"Wherever men have lived there is a story to be told." Henry David Thoreau

Thursday, June 11, 2009

Sense of Sound

The sense of sound probably finds its way onto the writer's page in second position after the sense of sight. Regardless of where you are, a city or the wilderness, close your eyes for a moment and allow yourself to hear the sounds, or the silence, that surrounds you. Even in what you think is relative silence, there is always a sound, even if it's white noise in your ears. But you will pick up more, the soughing of the wind perhaps, insects buzzing about, a jet flying overhead. Something. In the city, it might be a cacophony of noise, almost too many sounds to describe. Pick out those that relate to the mood of your story in some way. For instance, if your character is happy, focus on the happy sounds, like the happy music of an ice cream truck coming down the street, or a bird chirping merrily in the nearby tree, children laughing. If your character is in a frightening situation, like lost in the forest, focus on a huffing noise in the depths of the forest that could be a wild animal like a bear coming close. Or twigs snapping, brush popping and crackling as if something is coming fast with no caution. It could be a herd of elk fleeing a hunter, or it could be a predator chasing your protagonist. Sounds work wonderfully to create a mood.

There is an old Cherokee saying that I love: "Listen, or your tongue will make you deaf."

Now here are a few examples of how to use sound to create a mood and/or paint a picture.

From Firelight by Linda Sandifer:

"He always came at night, like death or the devil. He came when the moon rode high, casting ghostly shadows over the canyons and over his fiery red body. But he never came quietly. Even above the thunder of his band's pounding hooves, the stallion's shrill scream pierced the night and sent chills racing down the spines of every person on the Walking Hawk Ranch. The low, rumbling sound, like the earth trembling, pulled Rafe Cutrell from the depths of a deep sleep."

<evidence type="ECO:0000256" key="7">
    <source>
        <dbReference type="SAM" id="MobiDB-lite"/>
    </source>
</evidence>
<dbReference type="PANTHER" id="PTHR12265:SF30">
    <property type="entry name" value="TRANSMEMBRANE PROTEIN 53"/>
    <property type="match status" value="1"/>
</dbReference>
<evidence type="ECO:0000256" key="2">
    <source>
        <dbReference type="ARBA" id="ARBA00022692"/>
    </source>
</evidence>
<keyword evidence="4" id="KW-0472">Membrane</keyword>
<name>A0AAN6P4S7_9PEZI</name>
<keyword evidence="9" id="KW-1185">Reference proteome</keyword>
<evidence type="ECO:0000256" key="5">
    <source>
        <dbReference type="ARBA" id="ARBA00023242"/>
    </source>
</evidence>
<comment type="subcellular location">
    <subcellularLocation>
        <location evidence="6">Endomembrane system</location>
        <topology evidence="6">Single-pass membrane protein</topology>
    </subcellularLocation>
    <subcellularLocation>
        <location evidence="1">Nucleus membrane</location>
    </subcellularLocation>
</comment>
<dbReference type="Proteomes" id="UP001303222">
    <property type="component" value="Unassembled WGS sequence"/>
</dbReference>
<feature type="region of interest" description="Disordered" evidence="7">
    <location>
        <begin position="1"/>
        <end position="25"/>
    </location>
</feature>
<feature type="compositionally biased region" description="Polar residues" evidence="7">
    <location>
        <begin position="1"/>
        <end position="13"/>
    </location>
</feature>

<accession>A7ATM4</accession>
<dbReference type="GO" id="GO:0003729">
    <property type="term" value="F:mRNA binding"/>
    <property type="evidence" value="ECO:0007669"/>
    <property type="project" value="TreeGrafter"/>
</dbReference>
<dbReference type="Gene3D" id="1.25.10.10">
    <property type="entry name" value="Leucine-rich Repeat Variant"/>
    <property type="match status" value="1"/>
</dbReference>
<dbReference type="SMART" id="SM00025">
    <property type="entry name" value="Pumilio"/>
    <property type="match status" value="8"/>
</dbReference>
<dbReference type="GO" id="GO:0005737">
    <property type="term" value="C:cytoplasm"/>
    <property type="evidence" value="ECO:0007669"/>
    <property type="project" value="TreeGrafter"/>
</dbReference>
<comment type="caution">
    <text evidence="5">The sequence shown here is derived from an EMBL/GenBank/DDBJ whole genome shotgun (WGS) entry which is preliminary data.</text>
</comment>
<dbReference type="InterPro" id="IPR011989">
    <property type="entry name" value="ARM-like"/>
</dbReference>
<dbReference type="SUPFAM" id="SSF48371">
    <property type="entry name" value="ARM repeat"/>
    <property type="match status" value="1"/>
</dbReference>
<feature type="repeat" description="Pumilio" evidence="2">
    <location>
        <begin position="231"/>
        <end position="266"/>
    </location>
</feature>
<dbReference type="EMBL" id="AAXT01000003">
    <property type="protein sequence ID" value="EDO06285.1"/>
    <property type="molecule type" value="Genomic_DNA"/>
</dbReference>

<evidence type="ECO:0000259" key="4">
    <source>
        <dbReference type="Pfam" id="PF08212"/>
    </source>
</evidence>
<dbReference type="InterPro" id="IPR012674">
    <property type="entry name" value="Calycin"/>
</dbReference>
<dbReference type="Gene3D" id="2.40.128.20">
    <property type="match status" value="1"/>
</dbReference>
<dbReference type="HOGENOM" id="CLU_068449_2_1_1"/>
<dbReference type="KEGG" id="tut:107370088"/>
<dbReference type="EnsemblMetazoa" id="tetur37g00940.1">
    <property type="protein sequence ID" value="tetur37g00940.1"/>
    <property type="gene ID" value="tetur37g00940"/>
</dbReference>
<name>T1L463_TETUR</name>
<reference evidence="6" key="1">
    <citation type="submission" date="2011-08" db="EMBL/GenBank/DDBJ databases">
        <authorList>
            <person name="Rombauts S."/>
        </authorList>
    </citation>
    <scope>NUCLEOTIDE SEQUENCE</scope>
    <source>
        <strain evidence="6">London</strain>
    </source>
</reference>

From Tallgrass by Sandra Dallas:

"At first, I wasn't scared, just humiliated, knowing that the drone in the room meant my classmates were talking about me, accusing me of being a thief. When the bell rang, dismissing classes, and the room grew quiet, however, I wondered if I'd have to stay there all night."

"Carl began to cry, and Dad sat down on the steps next to him, putting his arm around Carl's shoulder. We were all silent, listening to Carl's sobs, which were ragged, like a piece of machinery that wasn't hitting right."


B.J. Anderson said...

I love this! And it seems so obvious to use sounds with moods, but I have never consciously thought about doing it. Awesome! Thanks. :)

Eric said...

Great post. Ironically, I just got done with a similar post on description as well. I really like your examples though.

Suzanne said...

Wow! Thanks for this. And even in silence there is the heartbeat. The alive that lives in our head and in the very breath of us (and them, those people we create!)

Karen Amanda Hooper said...

BJ suggested I check out your post and I'm glad I did. :) Thanks for the great advice.

Linda Sandifer said...

Thanks all. Glad it was helpful. I liked the reminder that in the dead of silence there is always the heartbeat!

turtlewoman said...

Hello, I just found your great blog. I recently finished writing a creative piece ( still revising) about the language and vocalizations of coyotes including silence. This post on silence gives me a bit more to think about.

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